Saturday, July 30, 2011

Does Running Cause Arthritis?

"You are going to wear out your knees running."  Every runner has heard this, usually from non-runners.  However, this statement is based on very little scientific evidence.

Theoretically, one might expect that repetitive loading of joints over years of running might lead to arthritis.  In fact, there is laboratory data that shows that acute and repetitive joint loading may cause changes in articular cartilage (joint cartilage) that are associated with arthritis.  Many investigators have tried to look at this clinically.  While there are a very few number of small, poorly conducted studies that suggest a link between running and arthritis,  the overwhelming majority of studies find no link between running and arthritis in otherwise healthy people.

Human joints have the intrinsic ability to adapt to stress and strengthen in the process.  Moderate running provides this stress, and may lead to improved joint health and longevity.  That being said, running isn't for everybody.  There are certain independent risk factors for the development of arthritis.  These include age, obesity, mal-alignment, and history of trauma or injury.  Running may potentially exacerbate the risks in the presence of these other factors. Before beginning a running program, it's a good idea to consult with your doctor.

Thursday, July 28, 2011

Boot Camp, Wk 1

This is the first week of my boot camp.  It's being led by Steve at Good Life Fitness.  I have always resisted  doing these things.  After all, I'm a marathon runner.  I'm supposed to be in great shape.  The problem is it's easy to get stuck in a rut, and that's where I found myself.  After a positive referral from a fellow runner at the office, I decided to give it a shot.

All I have to say is.....OMG!!!  The first day I couldn't really even lift my arms above my head to wash my hair and I'm embarrassed to say, but I needed help getting my dress shirt on!  The focus on cardio, plyometrics, and core strengthening has been outstanding.

I've been doing some speed work, too, so I decided to compare a speed work out with an hour at boot camp.  I did a hard interval workout in the middle of the day, 90 degrees plus.  My maximum heart rate was less during this workout than it was during a boot camp workout at 5AM.

As runners we are sometimes guilty of focusing too much on running and neglecting other activities.  Cross training can make you a better runner, if done properly.  I expect boot camp to make me a leaner, stronger, faster runner.  I'm not there yet, but I am happy to say that after one week I am now washing my own hair and dressing myself again.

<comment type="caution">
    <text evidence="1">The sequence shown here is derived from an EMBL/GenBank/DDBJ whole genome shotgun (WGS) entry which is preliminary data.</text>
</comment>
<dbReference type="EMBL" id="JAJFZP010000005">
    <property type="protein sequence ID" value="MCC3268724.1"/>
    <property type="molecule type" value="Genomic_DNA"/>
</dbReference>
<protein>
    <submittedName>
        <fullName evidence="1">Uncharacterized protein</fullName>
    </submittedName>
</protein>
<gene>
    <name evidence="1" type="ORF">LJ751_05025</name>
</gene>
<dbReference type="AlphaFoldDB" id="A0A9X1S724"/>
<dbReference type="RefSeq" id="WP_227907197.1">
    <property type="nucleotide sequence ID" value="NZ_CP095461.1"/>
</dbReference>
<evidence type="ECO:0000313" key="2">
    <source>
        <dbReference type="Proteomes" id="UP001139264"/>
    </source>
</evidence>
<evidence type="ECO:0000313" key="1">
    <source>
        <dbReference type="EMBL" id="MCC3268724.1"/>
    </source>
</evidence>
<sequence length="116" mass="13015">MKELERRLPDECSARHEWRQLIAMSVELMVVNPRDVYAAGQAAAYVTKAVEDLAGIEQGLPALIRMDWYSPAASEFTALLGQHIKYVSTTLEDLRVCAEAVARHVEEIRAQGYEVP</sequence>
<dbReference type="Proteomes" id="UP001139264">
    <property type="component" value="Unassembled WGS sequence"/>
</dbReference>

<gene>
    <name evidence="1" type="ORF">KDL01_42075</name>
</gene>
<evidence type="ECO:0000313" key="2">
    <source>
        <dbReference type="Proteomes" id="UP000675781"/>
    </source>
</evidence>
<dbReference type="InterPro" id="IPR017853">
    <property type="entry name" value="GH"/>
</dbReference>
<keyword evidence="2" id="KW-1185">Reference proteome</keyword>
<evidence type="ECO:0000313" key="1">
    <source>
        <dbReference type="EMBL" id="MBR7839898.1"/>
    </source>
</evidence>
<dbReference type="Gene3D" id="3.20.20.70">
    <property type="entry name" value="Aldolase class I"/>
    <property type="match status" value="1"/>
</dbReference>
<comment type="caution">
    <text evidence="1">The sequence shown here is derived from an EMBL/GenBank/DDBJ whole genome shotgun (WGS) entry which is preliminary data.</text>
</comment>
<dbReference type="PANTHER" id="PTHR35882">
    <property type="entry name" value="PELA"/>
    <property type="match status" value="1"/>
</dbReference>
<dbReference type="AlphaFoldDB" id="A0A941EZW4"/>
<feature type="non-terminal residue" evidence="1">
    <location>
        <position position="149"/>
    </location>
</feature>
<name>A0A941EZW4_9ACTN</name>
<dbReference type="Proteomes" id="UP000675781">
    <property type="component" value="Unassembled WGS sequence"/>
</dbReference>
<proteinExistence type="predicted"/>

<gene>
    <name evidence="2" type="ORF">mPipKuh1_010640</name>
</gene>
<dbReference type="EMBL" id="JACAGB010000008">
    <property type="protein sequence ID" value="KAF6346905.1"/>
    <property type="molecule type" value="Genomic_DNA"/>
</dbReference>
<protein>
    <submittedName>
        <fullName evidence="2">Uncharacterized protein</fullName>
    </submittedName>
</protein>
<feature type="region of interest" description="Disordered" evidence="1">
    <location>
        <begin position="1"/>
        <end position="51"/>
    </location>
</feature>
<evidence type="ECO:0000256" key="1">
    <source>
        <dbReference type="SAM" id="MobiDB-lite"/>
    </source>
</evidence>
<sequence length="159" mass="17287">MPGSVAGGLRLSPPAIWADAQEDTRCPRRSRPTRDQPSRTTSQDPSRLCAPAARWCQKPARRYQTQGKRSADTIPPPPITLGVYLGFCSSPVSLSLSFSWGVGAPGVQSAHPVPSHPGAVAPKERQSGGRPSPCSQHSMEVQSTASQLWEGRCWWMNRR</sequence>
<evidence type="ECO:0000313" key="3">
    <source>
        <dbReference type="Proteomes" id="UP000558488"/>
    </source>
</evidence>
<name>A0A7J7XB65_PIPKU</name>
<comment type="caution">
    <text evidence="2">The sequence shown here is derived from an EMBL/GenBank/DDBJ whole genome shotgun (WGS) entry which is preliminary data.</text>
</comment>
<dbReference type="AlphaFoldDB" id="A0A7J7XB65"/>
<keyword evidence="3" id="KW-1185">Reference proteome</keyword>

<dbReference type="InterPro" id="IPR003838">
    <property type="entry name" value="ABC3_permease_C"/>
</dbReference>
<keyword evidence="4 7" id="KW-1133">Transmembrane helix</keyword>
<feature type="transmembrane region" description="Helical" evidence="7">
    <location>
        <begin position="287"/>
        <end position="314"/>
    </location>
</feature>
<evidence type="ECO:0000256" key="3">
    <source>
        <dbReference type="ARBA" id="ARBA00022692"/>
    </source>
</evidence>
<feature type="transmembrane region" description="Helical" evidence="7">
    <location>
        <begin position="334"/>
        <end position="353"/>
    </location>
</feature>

Thanks, Steve!

Sunday, July 17, 2011

#4--Twin Cities Marathon

October 8, 2000. 3:09:52

When I finished the Rock 'n' Roll Marathon, I set my sights squarely on qualifying for Boston.  I had basically spent the last year training.  I was in great shape, and I thought a BQ was within reach.  I read everything I could get my hands on about running.  I was in marathon shape, I just had to get a little bit faster.  I took a week or two off after San Diego, and then began a fairly intense program to try to qualify for Boston.  I incorporated one of Hal Higdon's intermediate programs.  Each week I would do a track workout, an easy recovery run, a tempo run, a long pace run, and a long run.  Every run had a purpose.  The program was challenging but doable.  My peak weekly mileage didn't ever exceed 45 miles.  This was important, because I had just started my third year of medical school (the first clinical year and probably the busiest and most time consuming.  During my surgery rotation I would start rounds at 3:30 in the morning!)

After 18 weeks, I was ready.  I can't remember why I chose the Twin Cities.  Probably because it was within driving distance, and I had a friend that I could stay with.  Race day was clear and cool.  Probably high 30's at the start.  I was a little late getting to the start area, so I had to start towards the back.  There weren't any corrals that I remember.  Anyway, I knew I had to stick to a 7:15 pace at least.  After the first mile, I was already a minute or two behind.  I went to the side of the road and even on the sidewalk at one point in order to pass the slower runners.  I felt great and quickly got back on track.  I remember that I had at least one sub 6 minute mile during the race.  By ~ mile 19 or so I had a comfortable cushion.  At this point, however, the Twin Cities course becomes very tough.  Right after mile 20 there is a steep hill that doesn't end until about mile 23.  I had run plenty of hills, but none like this.  I did my best, but at the top of that climb, I had lost my cushion.  I was now well off pace.  I was crest-fallen, but I had come too far to give up.  The only thing I knew to do was keep running, which is what I did.  I remember looking down at my watch at mile 25.  Although I can't remember the exact time, I do remember thinking that if I had a strong kick, I might still be able to make it.  At that point I went into what was basically an all out sprint for the last 1.2 miles.  I crossed the finish line and looked at my watch.  It said 3:09:52.  I had just qualified for the Boston Marathon.